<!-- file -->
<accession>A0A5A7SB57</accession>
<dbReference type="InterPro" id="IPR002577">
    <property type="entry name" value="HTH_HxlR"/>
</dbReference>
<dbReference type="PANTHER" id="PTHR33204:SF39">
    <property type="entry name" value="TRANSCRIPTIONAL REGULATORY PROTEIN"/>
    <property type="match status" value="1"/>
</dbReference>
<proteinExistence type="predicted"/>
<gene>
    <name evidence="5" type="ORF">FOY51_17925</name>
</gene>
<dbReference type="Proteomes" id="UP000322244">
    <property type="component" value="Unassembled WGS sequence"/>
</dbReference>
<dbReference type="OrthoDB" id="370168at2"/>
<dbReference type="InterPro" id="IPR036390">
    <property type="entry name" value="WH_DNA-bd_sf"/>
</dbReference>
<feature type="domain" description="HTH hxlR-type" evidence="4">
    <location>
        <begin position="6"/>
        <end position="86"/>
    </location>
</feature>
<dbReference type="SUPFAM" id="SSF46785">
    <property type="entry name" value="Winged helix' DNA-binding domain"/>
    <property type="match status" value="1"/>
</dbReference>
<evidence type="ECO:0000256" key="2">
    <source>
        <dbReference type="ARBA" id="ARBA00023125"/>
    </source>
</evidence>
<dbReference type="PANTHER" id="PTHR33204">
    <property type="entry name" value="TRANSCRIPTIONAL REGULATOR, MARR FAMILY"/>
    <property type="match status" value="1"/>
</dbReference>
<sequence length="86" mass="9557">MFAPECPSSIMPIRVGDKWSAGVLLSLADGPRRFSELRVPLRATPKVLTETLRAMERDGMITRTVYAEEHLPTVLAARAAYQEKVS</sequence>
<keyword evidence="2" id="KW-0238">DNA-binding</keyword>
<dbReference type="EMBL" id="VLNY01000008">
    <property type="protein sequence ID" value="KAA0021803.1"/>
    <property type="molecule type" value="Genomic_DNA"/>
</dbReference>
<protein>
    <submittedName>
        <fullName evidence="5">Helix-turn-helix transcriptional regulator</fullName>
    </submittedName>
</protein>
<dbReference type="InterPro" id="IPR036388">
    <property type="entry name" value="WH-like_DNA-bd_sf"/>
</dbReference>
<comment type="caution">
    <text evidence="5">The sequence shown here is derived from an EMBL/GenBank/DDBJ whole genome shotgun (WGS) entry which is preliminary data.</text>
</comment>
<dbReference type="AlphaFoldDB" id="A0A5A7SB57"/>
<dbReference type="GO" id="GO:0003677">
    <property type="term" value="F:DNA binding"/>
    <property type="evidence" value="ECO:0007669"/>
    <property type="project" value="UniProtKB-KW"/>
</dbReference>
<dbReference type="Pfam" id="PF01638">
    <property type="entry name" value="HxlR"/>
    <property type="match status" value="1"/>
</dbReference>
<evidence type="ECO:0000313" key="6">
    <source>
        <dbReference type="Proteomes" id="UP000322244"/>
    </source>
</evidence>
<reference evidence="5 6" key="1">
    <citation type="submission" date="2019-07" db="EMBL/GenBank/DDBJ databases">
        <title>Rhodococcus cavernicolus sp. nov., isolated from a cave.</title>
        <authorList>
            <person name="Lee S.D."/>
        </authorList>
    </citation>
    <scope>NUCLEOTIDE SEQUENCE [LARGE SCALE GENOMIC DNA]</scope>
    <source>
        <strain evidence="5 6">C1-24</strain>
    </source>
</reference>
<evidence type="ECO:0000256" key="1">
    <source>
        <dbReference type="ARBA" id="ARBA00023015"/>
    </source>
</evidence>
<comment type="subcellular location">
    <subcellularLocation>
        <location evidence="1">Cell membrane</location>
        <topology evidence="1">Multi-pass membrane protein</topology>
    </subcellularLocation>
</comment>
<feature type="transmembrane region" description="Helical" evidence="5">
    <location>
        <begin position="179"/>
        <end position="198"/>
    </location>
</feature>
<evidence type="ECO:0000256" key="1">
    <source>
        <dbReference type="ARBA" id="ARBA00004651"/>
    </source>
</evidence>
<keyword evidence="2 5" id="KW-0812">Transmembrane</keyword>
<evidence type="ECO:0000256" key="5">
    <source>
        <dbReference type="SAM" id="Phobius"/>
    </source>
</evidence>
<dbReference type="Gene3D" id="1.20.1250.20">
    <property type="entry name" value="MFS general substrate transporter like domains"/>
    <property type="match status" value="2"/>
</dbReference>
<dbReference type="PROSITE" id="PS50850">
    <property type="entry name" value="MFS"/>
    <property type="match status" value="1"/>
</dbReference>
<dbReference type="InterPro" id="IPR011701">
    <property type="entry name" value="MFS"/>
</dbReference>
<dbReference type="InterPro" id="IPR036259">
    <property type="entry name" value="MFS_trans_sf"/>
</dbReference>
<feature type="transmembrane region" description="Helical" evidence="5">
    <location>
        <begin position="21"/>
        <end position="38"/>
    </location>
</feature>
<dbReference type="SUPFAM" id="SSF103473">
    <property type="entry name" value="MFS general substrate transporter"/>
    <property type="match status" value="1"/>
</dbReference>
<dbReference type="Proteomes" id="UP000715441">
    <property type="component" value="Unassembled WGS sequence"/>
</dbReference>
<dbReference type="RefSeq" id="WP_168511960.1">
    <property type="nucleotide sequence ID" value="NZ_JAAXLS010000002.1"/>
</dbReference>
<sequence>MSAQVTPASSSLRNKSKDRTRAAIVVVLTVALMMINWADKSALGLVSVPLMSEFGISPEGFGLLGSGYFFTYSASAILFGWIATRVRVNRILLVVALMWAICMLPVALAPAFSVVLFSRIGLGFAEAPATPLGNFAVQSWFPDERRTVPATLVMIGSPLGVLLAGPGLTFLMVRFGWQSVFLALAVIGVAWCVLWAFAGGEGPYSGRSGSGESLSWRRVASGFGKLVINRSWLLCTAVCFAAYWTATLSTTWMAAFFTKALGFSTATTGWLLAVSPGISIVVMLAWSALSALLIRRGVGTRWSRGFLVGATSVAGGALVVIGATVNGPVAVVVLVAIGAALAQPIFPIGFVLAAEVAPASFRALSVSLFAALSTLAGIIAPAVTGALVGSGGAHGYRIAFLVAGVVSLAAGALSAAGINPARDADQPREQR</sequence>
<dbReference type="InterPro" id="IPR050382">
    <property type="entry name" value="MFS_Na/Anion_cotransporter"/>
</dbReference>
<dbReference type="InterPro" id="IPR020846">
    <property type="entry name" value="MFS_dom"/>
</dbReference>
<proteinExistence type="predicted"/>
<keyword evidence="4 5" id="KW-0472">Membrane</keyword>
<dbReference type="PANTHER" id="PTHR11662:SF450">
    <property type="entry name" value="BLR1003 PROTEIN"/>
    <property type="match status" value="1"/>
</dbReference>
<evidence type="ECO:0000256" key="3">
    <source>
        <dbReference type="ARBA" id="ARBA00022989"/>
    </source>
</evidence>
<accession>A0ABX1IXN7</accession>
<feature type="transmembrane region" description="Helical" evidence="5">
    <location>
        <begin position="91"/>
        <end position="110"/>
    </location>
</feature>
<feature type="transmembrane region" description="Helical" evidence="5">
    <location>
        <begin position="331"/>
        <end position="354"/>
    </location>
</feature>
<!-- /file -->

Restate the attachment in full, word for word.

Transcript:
<accession>A0A5A7SB57</accession>
<dbReference type="InterPro" id="IPR002577">
    <property type="entry name" value="HTH_HxlR"/>
</dbReference>
<dbReference type="PANTHER" id="PTHR33204:SF39">
    <property type="entry name" value="TRANSCRIPTIONAL REGULATORY PROTEIN"/>
    <property type="match status" value="1"/>
</dbReference>
<proteinExistence type="predicted"/>
<gene>
    <name evidence="5" type="ORF">FOY51_17925</name>
</gene>
<dbReference type="Proteomes" id="UP000322244">
    <property type="component" value="Unassembled WGS sequence"/>
</dbReference>
<dbReference type="OrthoDB" id="370168at2"/>
<dbReference type="InterPro" id="IPR036390">
    <property type="entry name" value="WH_DNA-bd_sf"/>
</dbReference>
<feature type="domain" description="HTH hxlR-type" evidence="4">
    <location>
        <begin position="6"/>
        <end position="86"/>
    </location>
</feature>
<dbReference type="SUPFAM" id="SSF46785">
    <property type="entry name" value="Winged helix' DNA-binding domain"/>
    <property type="match status" value="1"/>
</dbReference>
<evidence type="ECO:0000256" key="2">
    <source>
        <dbReference type="ARBA" id="ARBA00023125"/>
    </source>
</evidence>
<dbReference type="PANTHER" id="PTHR33204">
    <property type="entry name" value="TRANSCRIPTIONAL REGULATOR, MARR FAMILY"/>
    <property type="match status" value="1"/>
</dbReference>
<sequence length="86" mass="9557">MFAPECPSSIMPIRVGDKWSAGVLLSLADGPRRFSELRVPLRATPKVLTETLRAMERDGMITRTVYAEEHLPTVLAARAAYQEKVS</sequence>
<keyword evidence="2" id="KW-0238">DNA-binding</keyword>
<dbReference type="EMBL" id="VLNY01000008">
    <property type="protein sequence ID" value="KAA0021803.1"/>
    <property type="molecule type" value="Genomic_DNA"/>
</dbReference>
<protein>
    <submittedName>
        <fullName evidence="5">Helix-turn-helix transcriptional regulator</fullName>
    </submittedName>
</protein>
<dbReference type="InterPro" id="IPR036388">
    <property type="entry name" value="WH-like_DNA-bd_sf"/>
</dbReference>
<comment type="caution">
    <text evidence="5">The sequence shown here is derived from an EMBL/GenBank/DDBJ whole genome shotgun (WGS) entry which is preliminary data.</text>
</comment>
<dbReference type="AlphaFoldDB" id="A0A5A7SB57"/>
<dbReference type="GO" id="GO:0003677">
    <property type="term" value="F:DNA binding"/>
    <property type="evidence" value="ECO:0007669"/>
    <property type="project" value="UniProtKB-KW"/>
</dbReference>
<dbReference type="Pfam" id="PF01638">
    <property type="entry name" value="HxlR"/>
    <property type="match status" value="1"/>
</dbReference>
<evidence type="ECO:0000313" key="6">
    <source>
        <dbReference type="Proteomes" id="UP000322244"/>
    </source>
</evidence>
<reference evidence="5 6" key="1">
    <citation type="submission" date="2019-07" db="EMBL/GenBank/DDBJ databases">
        <title>Rhodococcus cavernicolus sp. nov., isolated from a cave.</title>
        <authorList>
            <person name="Lee S.D."/>
        </authorList>
    </citation>
    <scope>NUCLEOTIDE SEQUENCE [LARGE SCALE GENOMIC DNA]</scope>
    <source>
        <strain evidence="5 6">C1-24</strain>
    </source>
</reference>
<evidence type="ECO:0000256" key="1">
    <source>
        <dbReference type="ARBA" id="ARBA00023015"/>
    </source>
</evidence>
<comment type="subcellular location">
    <subcellularLocation>
        <location evidence="1">Cell membrane</location>
        <topology evidence="1">Multi-pass membrane protein</topology>
    </subcellularLocation>
</comment>
<feature type="transmembrane region" description="Helical" evidence="5">
    <location>
        <begin position="179"/>
        <end position="198"/>
    </location>
</feature>
<evidence type="ECO:0000256" key="1">
    <source>
        <dbReference type="ARBA" id="ARBA00004651"/>
    </source>
</evidence>
<keyword evidence="2 5" id="KW-0812">Transmembrane</keyword>
<evidence type="ECO:0000256" key="5">
    <source>
        <dbReference type="SAM" id="Phobius"/>
    </source>
</evidence>
<dbReference type="Gene3D" id="1.20.1250.20">
    <property type="entry name" value="MFS general substrate transporter like domains"/>
    <property type="match status" value="2"/>
</dbReference>
<dbReference type="PROSITE" id="PS50850">
    <property type="entry name" value="MFS"/>
    <property type="match status" value="1"/>
</dbReference>
<dbReference type="InterPro" id="IPR011701">
    <property type="entry name" value="MFS"/>
</dbReference>
<dbReference type="InterPro" id="IPR036259">
    <property type="entry name" value="MFS_trans_sf"/>
</dbReference>
<feature type="transmembrane region" description="Helical" evidence="5">
    <location>
        <begin position="21"/>
        <end position="38"/>
    </location>
</feature>
<dbReference type="SUPFAM" id="SSF103473">
    <property type="entry name" value="MFS general substrate transporter"/>
    <property type="match status" value="1"/>
</dbReference>
<dbReference type="Proteomes" id="UP000715441">
    <property type="component" value="Unassembled WGS sequence"/>
</dbReference>
<dbReference type="RefSeq" id="WP_168511960.1">
    <property type="nucleotide sequence ID" value="NZ_JAAXLS010000002.1"/>
</dbReference>
<sequence>MSAQVTPASSSLRNKSKDRTRAAIVVVLTVALMMINWADKSALGLVSVPLMSEFGISPEGFGLLGSGYFFTYSASAILFGWIATRVRVNRILLVVALMWAICMLPVALAPAFSVVLFSRIGLGFAEAPATPLGNFAVQSWFPDERRTVPATLVMIGSPLGVLLAGPGLTFLMVRFGWQSVFLALAVIGVAWCVLWAFAGGEGPYSGRSGSGESLSWRRVASGFGKLVINRSWLLCTAVCFAAYWTATLSTTWMAAFFTKALGFSTATTGWLLAVSPGISIVVMLAWSALSALLIRRGVGTRWSRGFLVGATSVAGGALVVIGATVNGPVAVVVLVAIGAALAQPIFPIGFVLAAEVAPASFRALSVSLFAALSTLAGIIAPAVTGALVGSGGAHGYRIAFLVAGVVSLAAGALSAAGINPARDADQPREQR</sequence>
<dbReference type="InterPro" id="IPR050382">
    <property type="entry name" value="MFS_Na/Anion_cotransporter"/>
</dbReference>
<dbReference type="InterPro" id="IPR020846">
    <property type="entry name" value="MFS_dom"/>
</dbReference>
<proteinExistence type="predicted"/>
<keyword evidence="4 5" id="KW-0472">Membrane</keyword>
<dbReference type="PANTHER" id="PTHR11662:SF450">
    <property type="entry name" value="BLR1003 PROTEIN"/>
    <property type="match status" value="1"/>
</dbReference>
<evidence type="ECO:0000256" key="3">
    <source>
        <dbReference type="ARBA" id="ARBA00022989"/>
    </source>
</evidence>
<accession>A0ABX1IXN7</accession>
<feature type="transmembrane region" description="Helical" evidence="5">
    <location>
        <begin position="91"/>
        <end position="110"/>
    </location>
</feature>
<feature type="transmembrane region" description="Helical" evidence="5">
    <location>
        <begin position="331"/>
        <end position="354"/>
    </location>
</feature>